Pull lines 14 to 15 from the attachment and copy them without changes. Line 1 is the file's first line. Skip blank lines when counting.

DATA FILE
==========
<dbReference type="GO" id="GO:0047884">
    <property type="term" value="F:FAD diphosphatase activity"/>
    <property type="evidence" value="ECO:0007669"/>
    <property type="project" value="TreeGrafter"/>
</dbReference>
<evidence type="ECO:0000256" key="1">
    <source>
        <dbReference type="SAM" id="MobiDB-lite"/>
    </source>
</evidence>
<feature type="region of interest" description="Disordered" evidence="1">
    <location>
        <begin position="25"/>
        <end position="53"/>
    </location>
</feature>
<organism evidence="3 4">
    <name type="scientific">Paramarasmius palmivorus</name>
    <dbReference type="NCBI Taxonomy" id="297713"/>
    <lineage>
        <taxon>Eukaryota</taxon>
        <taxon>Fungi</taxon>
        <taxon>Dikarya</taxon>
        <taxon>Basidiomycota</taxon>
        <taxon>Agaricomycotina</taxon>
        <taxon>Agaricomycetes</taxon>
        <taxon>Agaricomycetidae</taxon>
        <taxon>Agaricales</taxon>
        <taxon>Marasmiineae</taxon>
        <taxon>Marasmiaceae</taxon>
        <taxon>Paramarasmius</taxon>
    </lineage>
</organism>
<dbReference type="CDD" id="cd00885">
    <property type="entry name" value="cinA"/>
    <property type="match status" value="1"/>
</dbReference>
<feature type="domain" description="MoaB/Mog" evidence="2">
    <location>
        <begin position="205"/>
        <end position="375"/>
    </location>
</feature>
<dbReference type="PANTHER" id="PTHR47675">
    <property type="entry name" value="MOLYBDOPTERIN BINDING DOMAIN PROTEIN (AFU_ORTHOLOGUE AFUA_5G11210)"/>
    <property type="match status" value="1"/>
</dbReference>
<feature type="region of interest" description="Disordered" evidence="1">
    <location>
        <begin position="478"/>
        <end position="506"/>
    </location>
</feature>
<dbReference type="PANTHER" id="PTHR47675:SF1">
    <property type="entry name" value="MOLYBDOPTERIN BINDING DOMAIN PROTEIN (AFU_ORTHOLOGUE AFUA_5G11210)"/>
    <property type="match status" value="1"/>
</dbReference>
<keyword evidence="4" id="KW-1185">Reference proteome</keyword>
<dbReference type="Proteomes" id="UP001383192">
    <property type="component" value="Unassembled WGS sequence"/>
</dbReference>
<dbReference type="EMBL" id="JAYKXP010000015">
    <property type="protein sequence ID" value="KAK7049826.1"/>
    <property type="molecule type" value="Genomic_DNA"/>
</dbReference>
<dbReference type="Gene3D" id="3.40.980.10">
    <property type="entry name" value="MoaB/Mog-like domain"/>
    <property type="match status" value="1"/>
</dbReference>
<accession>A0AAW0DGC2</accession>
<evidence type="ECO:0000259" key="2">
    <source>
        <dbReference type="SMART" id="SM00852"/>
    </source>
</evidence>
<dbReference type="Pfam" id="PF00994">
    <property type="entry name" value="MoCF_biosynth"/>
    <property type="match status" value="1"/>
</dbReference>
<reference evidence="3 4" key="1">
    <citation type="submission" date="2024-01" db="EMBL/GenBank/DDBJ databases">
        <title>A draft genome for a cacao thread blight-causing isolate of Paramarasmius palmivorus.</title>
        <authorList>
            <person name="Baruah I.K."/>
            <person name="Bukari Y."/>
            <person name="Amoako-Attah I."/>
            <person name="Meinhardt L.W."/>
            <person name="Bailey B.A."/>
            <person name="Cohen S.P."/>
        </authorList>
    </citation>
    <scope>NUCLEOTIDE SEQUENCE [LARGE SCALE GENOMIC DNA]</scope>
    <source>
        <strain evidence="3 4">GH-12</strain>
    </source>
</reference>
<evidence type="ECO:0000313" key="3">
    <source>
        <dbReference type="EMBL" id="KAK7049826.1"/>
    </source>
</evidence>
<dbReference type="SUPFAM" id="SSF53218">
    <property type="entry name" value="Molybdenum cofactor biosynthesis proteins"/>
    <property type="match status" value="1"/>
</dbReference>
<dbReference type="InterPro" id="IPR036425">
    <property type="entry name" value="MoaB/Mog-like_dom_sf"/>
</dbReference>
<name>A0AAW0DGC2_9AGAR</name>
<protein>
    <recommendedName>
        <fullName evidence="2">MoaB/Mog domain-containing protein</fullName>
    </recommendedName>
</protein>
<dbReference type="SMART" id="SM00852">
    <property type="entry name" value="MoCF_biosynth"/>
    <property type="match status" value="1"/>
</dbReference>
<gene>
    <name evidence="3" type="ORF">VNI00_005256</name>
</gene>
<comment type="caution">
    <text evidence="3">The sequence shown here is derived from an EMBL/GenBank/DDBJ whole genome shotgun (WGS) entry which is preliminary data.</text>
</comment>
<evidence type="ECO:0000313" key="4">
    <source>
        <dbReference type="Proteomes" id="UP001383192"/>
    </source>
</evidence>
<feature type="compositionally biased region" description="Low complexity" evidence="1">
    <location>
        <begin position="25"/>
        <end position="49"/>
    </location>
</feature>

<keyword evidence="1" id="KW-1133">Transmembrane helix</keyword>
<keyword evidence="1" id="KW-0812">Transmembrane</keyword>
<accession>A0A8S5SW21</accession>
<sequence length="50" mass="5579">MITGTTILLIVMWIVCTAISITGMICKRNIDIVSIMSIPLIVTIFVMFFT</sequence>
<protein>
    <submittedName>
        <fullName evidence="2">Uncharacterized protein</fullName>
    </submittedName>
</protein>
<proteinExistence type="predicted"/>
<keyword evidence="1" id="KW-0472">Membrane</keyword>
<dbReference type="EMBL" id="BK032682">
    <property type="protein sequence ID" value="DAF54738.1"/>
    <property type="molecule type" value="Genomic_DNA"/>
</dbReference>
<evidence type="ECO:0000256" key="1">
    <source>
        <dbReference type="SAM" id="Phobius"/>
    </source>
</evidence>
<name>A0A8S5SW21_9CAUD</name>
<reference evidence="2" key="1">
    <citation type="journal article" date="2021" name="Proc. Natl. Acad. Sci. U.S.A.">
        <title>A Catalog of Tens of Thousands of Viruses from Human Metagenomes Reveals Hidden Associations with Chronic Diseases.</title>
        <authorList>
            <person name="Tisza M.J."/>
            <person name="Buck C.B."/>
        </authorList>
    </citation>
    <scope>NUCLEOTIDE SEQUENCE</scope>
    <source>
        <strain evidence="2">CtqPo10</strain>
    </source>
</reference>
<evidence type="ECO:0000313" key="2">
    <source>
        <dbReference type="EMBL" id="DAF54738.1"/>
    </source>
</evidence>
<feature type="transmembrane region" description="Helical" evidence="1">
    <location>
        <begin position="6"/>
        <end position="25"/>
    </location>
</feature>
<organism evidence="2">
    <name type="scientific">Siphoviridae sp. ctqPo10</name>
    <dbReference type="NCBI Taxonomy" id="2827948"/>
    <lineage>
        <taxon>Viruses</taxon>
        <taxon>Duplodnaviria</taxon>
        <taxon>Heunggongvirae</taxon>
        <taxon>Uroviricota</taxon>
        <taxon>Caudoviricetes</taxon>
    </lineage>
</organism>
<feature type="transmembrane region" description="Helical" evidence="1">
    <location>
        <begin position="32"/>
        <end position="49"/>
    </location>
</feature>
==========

        <end position="53"/>
    </location>